The Deputation of the Roman Senate offering its homage to Napoleon. 16 November 1809 by Innocent-Louis Goubaud

The work of Goubaud, drawing teacher to the King of Rome, represents a key moment in the relationship between the Emperor and Pope Pius VII. After militarily occupying the city of Rome in 1807, Napoleon ordered its annexation to the Empire in 1809, during the Austrian campaign. Pius VII immediately excommunicated him and Napoleon responded by taking him prisoner.
It is therefore the Roman Senate, a new Roman government - with the arrival of a deputation from Tuscany on that day - which appears before Napoleon in the Throne Room at the Tuileries. This former parade chamber of Louis XIV was embellished by the work carried out in 1804 based on drawings by Percier and Fontaine.

Dressed in the "little costume" designed by Jean-Baptiste Isabey, Napoleon is seated under an immense canopy supported by a platform which elevates the sacred man that he is. The throne is the work of Jacob-Desmalter on a project by Percier and Fontaine. It is flanked by two signs surmounted by eagles, which are also the work of Jacob-Desmalter. The ceremony is regulated according to an etiquette desired by the Emperor himself and taken from the royal protocol of the Ancien Régime. All this pomp is deployed to impress the Romans, whose suspicious looks betray feelings unfavorable to Napoleon. All the dignitaries of the Empire are present, through which Cardinal Fesch, Napoleon's uncle and grand chaplain, behind whom we recognize Cambacérès, Talleyrand and Bessières.

Interpretation

These two very different works evoke a Napoleon who never ceased to work on his enterprise of political overhaul of Europe, even in times of war (painting by Mulard). But if he is above all the military sovereign known from the pictures, he may also seek to impose it in a more difficult context such as that of his relations with the papacy. It is then the sacred man who, like King Philip the Fair, displays all his power as a monarch by divine right in order to compete with the sovereign pontiff. Although above all retracing a simple event of Napoleon's reign, Goubaud's work in a way joins the great paintings of David by the meaning it tends to give to the face-to-face between the Emperor and the Roman senators. . This is also the reason why Cardinal Fesch is so prominently displayed at the foot of the imperial platform. More than a reception, it is a real political struggle that underlies the picture.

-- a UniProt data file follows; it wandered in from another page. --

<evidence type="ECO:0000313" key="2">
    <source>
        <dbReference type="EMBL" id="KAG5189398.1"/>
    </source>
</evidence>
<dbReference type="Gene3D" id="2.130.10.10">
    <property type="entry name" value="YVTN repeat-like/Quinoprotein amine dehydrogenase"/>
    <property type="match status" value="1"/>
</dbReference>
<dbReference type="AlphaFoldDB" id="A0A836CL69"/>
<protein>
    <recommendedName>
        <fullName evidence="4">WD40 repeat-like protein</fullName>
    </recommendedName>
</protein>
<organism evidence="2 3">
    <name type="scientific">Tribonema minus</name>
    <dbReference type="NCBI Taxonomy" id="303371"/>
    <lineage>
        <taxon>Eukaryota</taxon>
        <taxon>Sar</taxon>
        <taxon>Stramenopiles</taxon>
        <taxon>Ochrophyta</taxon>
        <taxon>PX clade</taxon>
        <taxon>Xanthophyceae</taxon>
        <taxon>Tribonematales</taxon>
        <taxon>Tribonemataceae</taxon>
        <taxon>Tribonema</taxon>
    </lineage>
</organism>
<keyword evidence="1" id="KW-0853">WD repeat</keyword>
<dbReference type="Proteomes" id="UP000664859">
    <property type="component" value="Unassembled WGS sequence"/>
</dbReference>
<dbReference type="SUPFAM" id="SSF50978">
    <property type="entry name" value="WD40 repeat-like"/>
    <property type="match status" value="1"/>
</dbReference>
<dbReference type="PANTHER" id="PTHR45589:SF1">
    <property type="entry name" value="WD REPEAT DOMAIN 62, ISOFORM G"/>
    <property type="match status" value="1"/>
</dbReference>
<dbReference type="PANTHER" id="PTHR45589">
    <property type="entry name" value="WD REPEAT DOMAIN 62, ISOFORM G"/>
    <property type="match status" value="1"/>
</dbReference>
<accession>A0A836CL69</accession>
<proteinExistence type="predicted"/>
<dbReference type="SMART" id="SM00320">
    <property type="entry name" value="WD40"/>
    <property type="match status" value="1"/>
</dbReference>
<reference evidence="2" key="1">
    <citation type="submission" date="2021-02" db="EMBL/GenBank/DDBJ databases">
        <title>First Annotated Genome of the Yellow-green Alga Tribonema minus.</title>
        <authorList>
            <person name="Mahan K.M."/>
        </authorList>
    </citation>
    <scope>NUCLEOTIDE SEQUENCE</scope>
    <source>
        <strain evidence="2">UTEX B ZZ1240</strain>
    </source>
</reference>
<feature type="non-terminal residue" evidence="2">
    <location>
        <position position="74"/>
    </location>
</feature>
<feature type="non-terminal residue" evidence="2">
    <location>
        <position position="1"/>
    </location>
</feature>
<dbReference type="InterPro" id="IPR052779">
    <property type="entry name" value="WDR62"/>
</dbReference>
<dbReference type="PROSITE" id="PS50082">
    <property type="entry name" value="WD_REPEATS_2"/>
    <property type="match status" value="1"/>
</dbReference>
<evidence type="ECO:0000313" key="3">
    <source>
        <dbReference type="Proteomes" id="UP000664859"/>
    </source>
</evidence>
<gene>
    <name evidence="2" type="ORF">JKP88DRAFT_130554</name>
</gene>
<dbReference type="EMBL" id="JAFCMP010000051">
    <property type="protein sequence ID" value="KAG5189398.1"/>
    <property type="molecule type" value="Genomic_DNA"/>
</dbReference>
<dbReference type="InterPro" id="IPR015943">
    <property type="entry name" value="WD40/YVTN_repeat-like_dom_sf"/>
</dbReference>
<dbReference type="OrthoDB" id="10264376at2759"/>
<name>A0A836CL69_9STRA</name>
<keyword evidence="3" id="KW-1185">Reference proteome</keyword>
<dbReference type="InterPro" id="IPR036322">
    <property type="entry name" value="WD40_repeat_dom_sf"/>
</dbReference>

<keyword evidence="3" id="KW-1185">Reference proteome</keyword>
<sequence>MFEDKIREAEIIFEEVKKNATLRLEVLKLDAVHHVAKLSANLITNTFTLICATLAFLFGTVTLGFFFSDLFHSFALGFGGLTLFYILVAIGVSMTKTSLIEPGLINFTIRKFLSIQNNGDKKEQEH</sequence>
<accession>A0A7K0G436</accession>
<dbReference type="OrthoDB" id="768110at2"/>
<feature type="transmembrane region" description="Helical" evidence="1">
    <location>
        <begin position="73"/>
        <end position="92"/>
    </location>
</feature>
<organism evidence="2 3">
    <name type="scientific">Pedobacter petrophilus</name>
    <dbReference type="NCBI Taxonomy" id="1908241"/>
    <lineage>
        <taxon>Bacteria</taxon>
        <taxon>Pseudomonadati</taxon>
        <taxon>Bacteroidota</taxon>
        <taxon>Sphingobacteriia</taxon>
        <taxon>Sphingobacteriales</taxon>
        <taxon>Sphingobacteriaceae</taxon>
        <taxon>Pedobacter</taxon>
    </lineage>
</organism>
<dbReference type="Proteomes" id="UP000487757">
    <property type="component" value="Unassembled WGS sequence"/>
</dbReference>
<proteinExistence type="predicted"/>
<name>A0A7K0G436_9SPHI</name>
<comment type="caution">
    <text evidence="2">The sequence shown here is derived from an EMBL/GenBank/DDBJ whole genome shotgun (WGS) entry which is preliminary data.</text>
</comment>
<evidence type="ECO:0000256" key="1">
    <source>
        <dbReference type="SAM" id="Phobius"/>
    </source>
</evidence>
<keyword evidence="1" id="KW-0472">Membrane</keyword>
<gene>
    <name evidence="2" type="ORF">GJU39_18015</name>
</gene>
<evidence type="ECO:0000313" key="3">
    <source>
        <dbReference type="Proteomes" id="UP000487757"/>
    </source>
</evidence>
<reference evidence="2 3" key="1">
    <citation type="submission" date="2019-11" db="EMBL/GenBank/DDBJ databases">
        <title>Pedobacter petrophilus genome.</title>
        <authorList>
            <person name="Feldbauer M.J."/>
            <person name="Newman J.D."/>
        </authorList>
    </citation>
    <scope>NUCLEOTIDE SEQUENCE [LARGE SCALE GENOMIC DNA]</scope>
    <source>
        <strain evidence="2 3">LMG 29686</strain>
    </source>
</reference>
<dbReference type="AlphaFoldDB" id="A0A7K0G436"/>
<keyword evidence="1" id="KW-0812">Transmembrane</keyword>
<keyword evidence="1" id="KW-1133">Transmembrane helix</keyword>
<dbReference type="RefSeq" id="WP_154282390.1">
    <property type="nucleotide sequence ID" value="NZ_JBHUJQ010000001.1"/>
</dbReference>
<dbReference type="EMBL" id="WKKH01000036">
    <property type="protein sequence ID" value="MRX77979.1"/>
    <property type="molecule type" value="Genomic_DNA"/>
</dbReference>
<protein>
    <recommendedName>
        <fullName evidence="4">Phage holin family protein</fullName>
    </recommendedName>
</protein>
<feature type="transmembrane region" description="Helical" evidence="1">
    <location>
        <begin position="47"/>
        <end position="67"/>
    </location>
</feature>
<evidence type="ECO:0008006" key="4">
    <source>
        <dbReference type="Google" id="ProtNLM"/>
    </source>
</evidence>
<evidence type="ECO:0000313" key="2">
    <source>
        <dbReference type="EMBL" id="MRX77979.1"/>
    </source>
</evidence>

• embassies
  • Bonaparte (Napoleon)
  • alliance policy
  • Talleyrand-Périgord (Charles-Maurice de)
  • Tuileries Palace
  • Cambaceres (Jean-Jacques-Régis de)

Bibliography

Jacques BAINVILLE Napoleon Paris, Fayard, 1931, reed. Balland, 1995. Claire CONSTANS National Museum of the Palace of Versailles. The Paintings, 2 vol.Paris, RMN, 1995. Roger DUFRAISSE and Michel KERAUTRET Napoleonic France. External aspects Paris, Seuil, coll. “Points Histoire”, 1999.Annie JOURDAN Napoleon, hero, imperator, patron Paris, Aubier, 1998. Georges LEFEBVRE Napoleon Paris, PUF, 1969.TULARD (Jean) (dir.) Napoleon dictionary Paris, Fayard, 1987.TULARD (Jean) (dir.) The History of Napoleon through painting Paris, Belfond, 1991 Jean TULARD and Louis GARROS Day by day Napoleon's itinerary. 1769-1821 Paris, Tallandier, 1992.Catal Collective. expo.From David to Delacroix Paris, Grand Palais, 1974-1975.

To cite this article

Jérémie BENOÎT, "Napoleon's diplomacy"


Video: Diplomacy Commentary - Normal Game-8